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    Here are the 12 strategies our tax experts are sharing with you as part of your free trial:

    • Property Partnerships And Form 17 – Tips And Traps
    • Many readers will be familiar with HMRC’s Form 17 (‘Declaration of beneficial interests in joint property and income’) for use by spouses and civil partners, but it is surprising how even some agents can get the details wrong. Lee Sharpe looks at HMRC’s Form 17 declaration of beneficial interest in joint property and how it is used...

    • Reducing CGT On Residential Property Disposals
      When George Osborne was Chancellor, one of his main anxieties seemed to be the booming residential property market. He took a number of steps to cool this market down, which also resulted in significant tax hikes for investors.

      One of the biggest challenges landlords face when it comes to taxation is reducing the CGT liability when selling. In this article, Alan Pink considers ways of reducing the swingeing 28% tax rate on gains on residential properties.
    • Landlord Tax Case: HMRC Disallows Expense Claims
      HM Revenue and Customs (HMRC) could seek to disallow such expenses if there is insufficient evidence that the expenditure has been incurred, and may impose penalties for record-keeping failures. Mark McLaughlin highlights a tax case in which HMRC estimated a taxpayer’s property rental business expenses in the absence of sufficient records.
    • Main Residence Relief: A House With Land
      Main residence relief prevents a capital gains tax liability arising on the sale of one’s home. However, there are important factors that need to be considered when a house is sold with land. Sarah Bradford examines the application of main residence relief to a house with land.
    • How To Lose Main Residence Relief
      Capital gains tax (CGT) main residence relief is familiar to most UK property owners, and even tends to be taken for granted. Alan Pink looks at what is, arguably, the most favourable relief available against capital gains tax, and ways in which you can accidentally forfeit it.
    • Legal v Beneficial Property Ownership: A ‘Taxing’ Distinction!
      Lee Sharpe looks at the key differences between legal and beneficial ownership – a common area of confusion for property owners – and differences in the tax treatment.
    • Making The Most Of Rent-A-Room Relief
      Making tax-free income is an attractive proposition and those looking to earn some extra money by letting a room in their home can do just that, by taking advantage of the rent-a-room scheme. Sarah Bradford explores the opportunities of enjoying tax-free income under the rent-a-room scheme.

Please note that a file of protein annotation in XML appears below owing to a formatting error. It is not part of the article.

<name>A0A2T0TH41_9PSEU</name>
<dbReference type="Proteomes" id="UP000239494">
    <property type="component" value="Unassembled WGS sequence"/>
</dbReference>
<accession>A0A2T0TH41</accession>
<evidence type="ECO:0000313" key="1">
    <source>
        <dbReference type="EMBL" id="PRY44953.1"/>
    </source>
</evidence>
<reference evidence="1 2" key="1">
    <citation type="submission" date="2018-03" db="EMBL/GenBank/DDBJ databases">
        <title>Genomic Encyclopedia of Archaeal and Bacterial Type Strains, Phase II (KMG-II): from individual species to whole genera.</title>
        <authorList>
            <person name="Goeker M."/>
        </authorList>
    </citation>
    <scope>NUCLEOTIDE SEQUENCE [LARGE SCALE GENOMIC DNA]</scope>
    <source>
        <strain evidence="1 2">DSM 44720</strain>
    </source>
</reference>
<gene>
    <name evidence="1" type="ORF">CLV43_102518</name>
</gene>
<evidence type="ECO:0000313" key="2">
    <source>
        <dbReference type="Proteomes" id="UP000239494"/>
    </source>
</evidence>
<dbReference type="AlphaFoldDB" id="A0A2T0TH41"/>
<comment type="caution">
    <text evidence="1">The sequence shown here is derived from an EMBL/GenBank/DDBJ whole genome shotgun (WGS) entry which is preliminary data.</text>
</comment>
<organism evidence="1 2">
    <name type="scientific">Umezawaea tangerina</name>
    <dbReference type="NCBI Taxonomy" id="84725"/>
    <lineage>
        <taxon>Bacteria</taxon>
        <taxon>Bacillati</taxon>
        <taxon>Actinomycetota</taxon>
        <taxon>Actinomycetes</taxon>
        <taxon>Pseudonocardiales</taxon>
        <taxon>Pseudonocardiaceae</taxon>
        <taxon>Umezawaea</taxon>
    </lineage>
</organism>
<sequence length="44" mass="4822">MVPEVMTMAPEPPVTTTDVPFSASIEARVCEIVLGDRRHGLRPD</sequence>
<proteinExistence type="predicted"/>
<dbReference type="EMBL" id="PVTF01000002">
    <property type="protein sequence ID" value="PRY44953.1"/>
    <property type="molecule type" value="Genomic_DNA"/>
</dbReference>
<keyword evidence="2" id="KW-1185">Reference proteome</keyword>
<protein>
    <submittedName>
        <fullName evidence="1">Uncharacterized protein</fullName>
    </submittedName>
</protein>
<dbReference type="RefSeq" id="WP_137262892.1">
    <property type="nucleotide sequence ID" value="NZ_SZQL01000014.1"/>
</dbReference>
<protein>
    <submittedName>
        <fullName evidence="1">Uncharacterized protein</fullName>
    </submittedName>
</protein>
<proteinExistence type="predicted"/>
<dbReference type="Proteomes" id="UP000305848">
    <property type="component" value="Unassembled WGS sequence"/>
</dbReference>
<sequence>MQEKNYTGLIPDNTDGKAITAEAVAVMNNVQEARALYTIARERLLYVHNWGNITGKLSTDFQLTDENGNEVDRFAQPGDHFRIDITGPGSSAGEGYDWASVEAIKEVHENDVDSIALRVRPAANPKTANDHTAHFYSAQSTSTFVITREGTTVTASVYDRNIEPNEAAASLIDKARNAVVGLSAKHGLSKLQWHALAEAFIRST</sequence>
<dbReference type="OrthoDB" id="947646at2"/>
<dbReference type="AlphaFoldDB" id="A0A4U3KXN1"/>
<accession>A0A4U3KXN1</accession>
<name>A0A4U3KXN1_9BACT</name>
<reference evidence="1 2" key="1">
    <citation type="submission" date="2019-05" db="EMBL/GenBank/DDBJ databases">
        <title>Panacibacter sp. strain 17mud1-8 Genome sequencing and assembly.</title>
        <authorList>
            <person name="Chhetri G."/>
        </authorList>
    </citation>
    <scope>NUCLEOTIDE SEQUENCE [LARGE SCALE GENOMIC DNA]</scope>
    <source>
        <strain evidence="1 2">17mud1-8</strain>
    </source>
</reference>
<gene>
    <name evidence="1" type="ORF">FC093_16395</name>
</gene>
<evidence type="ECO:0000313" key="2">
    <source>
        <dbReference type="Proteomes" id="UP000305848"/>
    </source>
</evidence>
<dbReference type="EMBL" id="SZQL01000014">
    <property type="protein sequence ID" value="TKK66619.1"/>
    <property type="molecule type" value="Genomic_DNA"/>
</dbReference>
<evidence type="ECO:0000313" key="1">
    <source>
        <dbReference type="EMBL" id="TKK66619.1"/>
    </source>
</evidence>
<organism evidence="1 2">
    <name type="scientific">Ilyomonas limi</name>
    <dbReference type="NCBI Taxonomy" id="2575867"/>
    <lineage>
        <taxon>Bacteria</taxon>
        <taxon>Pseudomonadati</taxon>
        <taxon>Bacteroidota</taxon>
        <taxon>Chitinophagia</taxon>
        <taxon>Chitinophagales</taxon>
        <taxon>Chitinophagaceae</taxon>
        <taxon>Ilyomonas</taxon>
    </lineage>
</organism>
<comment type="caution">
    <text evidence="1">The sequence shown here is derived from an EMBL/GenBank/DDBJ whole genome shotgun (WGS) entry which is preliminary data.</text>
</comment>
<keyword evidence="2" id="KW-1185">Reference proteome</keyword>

• POAT: Out Of The Frying Pan Into The Fire? Part 2
      The pre-owned assets tax (POAT) is an income tax charge that can be an unexpected and unpleasant surprise for some individuals. Fortunately, the scope of POAT is restricted by several excluded transactions and exemptions from the charge. In the second part of his article, Mark McLaughlin highlights some possible exceptions to the pre-owned assets income tax charge, as it applies to land and property.
    • Transferring Rental Income: Beware Of Tax Traps!
      Is it possible to give away your income in a property but still to retain the capital? Is it possible to transfer some or all of the rental income to another family member – for instance, one who is subject to a lower rate of income tax? Lee Sharpe looks at how rental income can be shared out – and the traps to beware of.
    • POAT: Out Of The Frying Pan Into The Fire? Part 1
      Individuals (and advisers) will sometimes need to consider whether ‘pre-owned assets tax’ (POAT) applies, such as (but not necessarily) if inheritance tax (IHT) planning is undertaken. Mark McLaughlin provides an overview of the pre-owned assets tax charge as it applies to land and properties.
    • Taxing Times? Investing In A Student House
      Student accommodation is expensive, and your student offspring may pay between £150 and £225 a week, depending on where they study. Renting is, for the tenant anyway, dead money.  However, a parent with the funds to invest may wish to consider purchasing a property for their student son or daughter to live in while at university, ideally with additional rooms that can be let to (well-chosen) friends. Sarah Bradford examines whether investing in a property for a student son or daughter to live in whilst at university is worthy of consideration...
    • Making The Most Of Main Residence Relief
      Most people know that you don’t pay capital gains tax (CGT) in the UK when you sell your own home. But very few know how wide-ranging, flexible, and even generous the relief can be in the case of properties which have not been, or have not always been, your main residence. 
      Alan Pink looks at some of the well-known and not so well-known ways of reducing capital gains tax on the sale of a property by using main residence relief.


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